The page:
Open source software also supports the learning of our community (local and global) through an unbeatable business model. Any features we have developed for us, we contribute back to the community, meaning a dollar spent by us literally helps the whole world. If I pay a proprietary software developer to improve their product, they can then sell that to every customer they have, meaning a dollar spent by us can be used to extract another dollar from that company's other customers. They sell the feature we paid for to everyone else. It just doesn't make sense, and I think it's only a matter of time before the open source business model makes serious headway in software 'sales'.

Just to clarify this also: not all of our software is open source. We still use a couple of products that have no comparable open source equivalent (like Final Cut Pro) because the tool is the most important thing. We won't deny a student the ability to study and learn because of an ideology we have. Our ideology is to do the very best by our students, it just so happens that open source software does this most of the time.

A few posters on discussion forums have also focused on the amount of money the school has saved as a result of being open source. It's true that we save a six-figure sum each year in hardware and software costs, but this is just a handy spin-off from our decision to be open source, not the reason we did it.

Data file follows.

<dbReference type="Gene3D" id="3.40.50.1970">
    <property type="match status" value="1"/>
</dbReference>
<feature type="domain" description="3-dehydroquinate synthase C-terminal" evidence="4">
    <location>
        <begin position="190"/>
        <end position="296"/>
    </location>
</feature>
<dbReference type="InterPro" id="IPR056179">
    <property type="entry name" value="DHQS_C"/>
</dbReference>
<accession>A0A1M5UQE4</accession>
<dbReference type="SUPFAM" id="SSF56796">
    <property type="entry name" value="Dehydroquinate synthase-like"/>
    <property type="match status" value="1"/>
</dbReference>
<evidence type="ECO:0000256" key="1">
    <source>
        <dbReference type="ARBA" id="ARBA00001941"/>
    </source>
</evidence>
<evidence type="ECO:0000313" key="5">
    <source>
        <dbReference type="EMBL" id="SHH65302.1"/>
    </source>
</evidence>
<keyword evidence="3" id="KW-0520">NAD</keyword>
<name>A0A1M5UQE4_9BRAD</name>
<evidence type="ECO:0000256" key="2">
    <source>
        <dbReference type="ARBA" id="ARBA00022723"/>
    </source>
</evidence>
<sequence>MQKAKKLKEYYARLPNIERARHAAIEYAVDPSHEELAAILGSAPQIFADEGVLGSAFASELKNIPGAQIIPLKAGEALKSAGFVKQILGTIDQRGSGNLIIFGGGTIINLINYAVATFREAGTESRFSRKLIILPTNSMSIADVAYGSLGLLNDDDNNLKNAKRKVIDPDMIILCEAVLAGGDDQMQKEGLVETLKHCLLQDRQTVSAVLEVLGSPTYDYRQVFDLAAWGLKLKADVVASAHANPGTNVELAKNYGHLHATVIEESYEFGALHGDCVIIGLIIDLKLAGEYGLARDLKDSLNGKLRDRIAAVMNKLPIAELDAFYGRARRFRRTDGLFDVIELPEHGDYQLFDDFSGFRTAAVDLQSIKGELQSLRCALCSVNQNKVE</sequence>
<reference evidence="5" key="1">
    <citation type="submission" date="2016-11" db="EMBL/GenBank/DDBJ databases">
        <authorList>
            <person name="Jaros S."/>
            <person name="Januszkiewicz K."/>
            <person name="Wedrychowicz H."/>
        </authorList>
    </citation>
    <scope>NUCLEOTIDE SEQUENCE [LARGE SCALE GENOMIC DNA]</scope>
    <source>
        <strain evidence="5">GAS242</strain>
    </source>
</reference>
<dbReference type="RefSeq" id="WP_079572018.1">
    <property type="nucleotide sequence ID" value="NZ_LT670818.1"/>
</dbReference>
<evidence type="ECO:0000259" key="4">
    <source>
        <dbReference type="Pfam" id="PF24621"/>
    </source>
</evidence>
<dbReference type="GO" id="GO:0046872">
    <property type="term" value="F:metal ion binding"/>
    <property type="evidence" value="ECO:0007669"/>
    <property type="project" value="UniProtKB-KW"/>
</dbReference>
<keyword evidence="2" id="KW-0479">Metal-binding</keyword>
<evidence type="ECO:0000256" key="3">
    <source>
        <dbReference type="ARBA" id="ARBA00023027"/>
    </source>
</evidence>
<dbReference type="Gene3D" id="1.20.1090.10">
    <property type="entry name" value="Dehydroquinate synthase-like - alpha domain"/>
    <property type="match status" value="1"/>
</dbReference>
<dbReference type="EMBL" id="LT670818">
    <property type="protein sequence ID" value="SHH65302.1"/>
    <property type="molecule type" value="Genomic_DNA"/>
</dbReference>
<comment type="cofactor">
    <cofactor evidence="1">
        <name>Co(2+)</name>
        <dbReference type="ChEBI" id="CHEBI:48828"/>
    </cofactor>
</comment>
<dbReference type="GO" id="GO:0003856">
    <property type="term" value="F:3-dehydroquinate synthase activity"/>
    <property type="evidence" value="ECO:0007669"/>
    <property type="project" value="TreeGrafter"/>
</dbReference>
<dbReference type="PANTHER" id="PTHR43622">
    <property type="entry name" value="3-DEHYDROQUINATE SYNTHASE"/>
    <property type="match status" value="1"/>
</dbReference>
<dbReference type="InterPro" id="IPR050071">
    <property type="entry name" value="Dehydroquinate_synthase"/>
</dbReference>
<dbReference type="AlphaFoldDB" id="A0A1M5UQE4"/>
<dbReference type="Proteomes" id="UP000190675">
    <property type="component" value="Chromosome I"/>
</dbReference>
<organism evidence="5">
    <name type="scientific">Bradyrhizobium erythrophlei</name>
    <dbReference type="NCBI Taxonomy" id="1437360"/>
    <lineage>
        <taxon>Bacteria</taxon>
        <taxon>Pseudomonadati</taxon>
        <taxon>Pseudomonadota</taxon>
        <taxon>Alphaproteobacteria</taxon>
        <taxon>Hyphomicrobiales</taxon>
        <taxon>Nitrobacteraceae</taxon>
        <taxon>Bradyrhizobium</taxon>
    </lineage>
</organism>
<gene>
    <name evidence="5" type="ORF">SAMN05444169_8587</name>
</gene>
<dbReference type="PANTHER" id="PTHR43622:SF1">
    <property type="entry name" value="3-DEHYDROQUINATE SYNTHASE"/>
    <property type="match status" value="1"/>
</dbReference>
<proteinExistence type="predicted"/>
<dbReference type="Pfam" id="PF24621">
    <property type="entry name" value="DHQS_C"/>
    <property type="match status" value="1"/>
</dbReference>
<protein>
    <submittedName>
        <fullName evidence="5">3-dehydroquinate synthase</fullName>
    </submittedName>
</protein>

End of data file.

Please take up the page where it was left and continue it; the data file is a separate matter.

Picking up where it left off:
It's free as in 'freedom' not free as in 'free beer'.


  1. CIO is claiming 50x saving in servers, not true and no one else is making that claim, are they?

  2. Exactly - schools shouldn't use tools which students can't afford or get hold of legally (unless there is no reasonable alternative). I met a person with a very limited income who had forked out over $400 for MS Office because she thought she needed it for her polytech courses. She didn't even know there was a good alternative that was free. It's just not right.

  3. Hi Mark,

    Just heard of your efforts to bring Free software to your school. Just want to let you know that I wish you the best and thanks for helping bring real change in school technology.

  4. These days there are many free alternatives to office and school software. Open source is only one of them. Freeware can do just the same without the cost.

    You should also have a look at SSuite Office for free software. They have a whole range of office, home, and school software that are free for download.

    Their software also don't need to run on Java or .NET, like so many open source software, so it makes their software very small and efficient.

    You may try these links for more info:

  5. You might also be interested in something like - the technology component of this is all built on Open Source...

  6. This goes beyond software. When you buy in to software, you buy in to the values behind it (e.g. market capitalism or social democracy).

    Open source is an organizational model, a community culture. American public schools are bureaucracy-bound, and only the software (and perhaps the lesson plans) can make it through now...

    But this must change. Rewarding seniority over contribution, centralizing authorship, disempowering users....all that is destructive to the goals of public education, and expensive, and one day students will rise up.

    Viva the un-conference as a model of the new classroom, supported by blended learning with open source tools!

  7. Critics of open source seem to have something else on their minds...